One of the most well-known stories about Dan Boeckner involves him throwing cheese at G. Love, of Special Sauce/washed-up college-rock fame. Whether there was valid cause to fire the dairy products or it was an act of self-entitlement depends on which blog account of the incident you read, but at any rate, it’s a fairly good indication of the type of person who makes up one half of Handsome Furs: impulsive, presumably brash and probably drunk. The other half writes poems for a living. It makes sense, then, that Face Control finds a way to sound both reckless and introspective, harsh and soft, desperate and hopeful.
While Boeckner’s twitchy guitar work remains his forte, he’s switched out Wolf Parade co-frontman Spencer Krug, his usual song-writing foil, for wife Alexei Perry to co-write and rock a drum machine. Their debut as a duo, 2007’s Plague Park, brimmed with elegant slow-burners whose strikingly downcast tempo separated them from Boeckner’s bread-and-butter band. This time, though, their sound directly descends from Wolf Parade, carrying over the glam and prog-rock tendencies from At Mount Zoomer and magnifying them via the stripped-down microcosm of guitar and machine. “Radio Kaliningrad” grinds out a warped wall of feedback before turning into the fist-pumping soundtrack to a Russian house party and eventually melting back down to static. Hard-edged, industrialized synths blaze through Face Control, but they saddle up against Perry’s deep, pulsating beats, Boeckner’s earnest vocals and countless quieter, vulnerable moments. The constant tug-and-pull of the two aesthetics — essentially shoegaze mixed with post-apocalyptic noise — makes the Handsome Furs stand out among the Crystal Castles and HEALTHs of the world.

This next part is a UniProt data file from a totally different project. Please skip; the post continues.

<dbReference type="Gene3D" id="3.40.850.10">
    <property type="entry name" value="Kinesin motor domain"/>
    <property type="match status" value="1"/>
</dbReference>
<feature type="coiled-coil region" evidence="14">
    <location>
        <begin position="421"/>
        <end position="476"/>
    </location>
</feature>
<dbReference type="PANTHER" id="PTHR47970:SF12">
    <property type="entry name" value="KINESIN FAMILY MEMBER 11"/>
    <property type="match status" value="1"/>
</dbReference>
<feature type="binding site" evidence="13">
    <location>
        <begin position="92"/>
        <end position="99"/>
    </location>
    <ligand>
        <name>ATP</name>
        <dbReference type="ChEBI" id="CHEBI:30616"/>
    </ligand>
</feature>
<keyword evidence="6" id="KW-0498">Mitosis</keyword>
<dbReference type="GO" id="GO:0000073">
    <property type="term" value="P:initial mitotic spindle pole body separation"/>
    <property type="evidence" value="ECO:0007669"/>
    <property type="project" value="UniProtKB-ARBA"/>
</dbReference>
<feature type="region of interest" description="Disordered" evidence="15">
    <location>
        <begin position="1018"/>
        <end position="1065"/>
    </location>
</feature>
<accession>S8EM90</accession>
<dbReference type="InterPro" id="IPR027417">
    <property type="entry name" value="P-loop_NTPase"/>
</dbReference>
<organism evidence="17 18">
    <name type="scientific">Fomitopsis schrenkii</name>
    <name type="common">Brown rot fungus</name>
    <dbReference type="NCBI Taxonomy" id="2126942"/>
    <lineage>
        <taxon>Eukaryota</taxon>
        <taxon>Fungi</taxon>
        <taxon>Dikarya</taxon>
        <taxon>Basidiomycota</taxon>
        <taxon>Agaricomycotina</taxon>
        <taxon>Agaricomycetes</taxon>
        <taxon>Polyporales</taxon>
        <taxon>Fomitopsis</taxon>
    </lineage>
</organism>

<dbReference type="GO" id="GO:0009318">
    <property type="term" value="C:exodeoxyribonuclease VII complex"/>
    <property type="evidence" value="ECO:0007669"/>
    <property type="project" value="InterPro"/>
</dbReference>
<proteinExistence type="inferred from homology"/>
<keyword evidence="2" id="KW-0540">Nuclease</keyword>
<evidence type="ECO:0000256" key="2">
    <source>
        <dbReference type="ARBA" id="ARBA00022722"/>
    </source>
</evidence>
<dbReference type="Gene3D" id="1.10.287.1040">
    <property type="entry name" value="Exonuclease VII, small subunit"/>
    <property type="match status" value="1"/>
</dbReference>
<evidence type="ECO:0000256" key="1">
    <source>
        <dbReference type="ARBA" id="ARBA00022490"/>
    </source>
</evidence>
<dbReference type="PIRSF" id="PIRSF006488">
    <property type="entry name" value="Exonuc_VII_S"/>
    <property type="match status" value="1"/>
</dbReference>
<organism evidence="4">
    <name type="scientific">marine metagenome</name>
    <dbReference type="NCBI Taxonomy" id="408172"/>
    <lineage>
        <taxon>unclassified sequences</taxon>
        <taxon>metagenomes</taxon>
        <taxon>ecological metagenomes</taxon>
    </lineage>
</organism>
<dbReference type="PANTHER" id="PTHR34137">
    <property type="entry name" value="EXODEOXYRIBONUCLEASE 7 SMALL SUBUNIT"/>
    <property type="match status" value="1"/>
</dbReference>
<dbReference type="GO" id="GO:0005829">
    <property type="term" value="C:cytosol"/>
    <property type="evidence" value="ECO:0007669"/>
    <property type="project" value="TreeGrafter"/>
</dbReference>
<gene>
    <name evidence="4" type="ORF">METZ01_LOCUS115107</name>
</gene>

For all of his cheese-throwing, Boeckner comes across as a fragile soul. He’s in love: The synths on “All We Want, Baby, Is Everything,” a reference to New Order, breathe in and out, eventually surging forward when he and Perry meet up to sing the title line (it’s her only vocal guest spot on the album). He’s hurt: The 95 second vignette “(It’s Not Me, It’s You)” lifts the steady synthetic clap from the Jesus & Mary Chain’s “Just Like Honey” and melds it with Boeckner’s Bono-fied cooing (“It’s yooooouuu”). He’s paranoid: “I’m Confused” sounds like a nervous tic put to music.
Handsome Furs are a prime example of a band altering electronically driven music into something that sounds human. With a heavy heart, Boeckner delivers the line, “The future is sleek/It is sleek,” as though this realization is the biggest disappoint of his life. Boeckner and Perry aren’t big on technology, a point they make clear in their lyrics — and so Face Control becomes a clusterfuck of sorts, a record synonymous with how it is living in the 21st century, trying to get by in a world equally populated by humans and machines.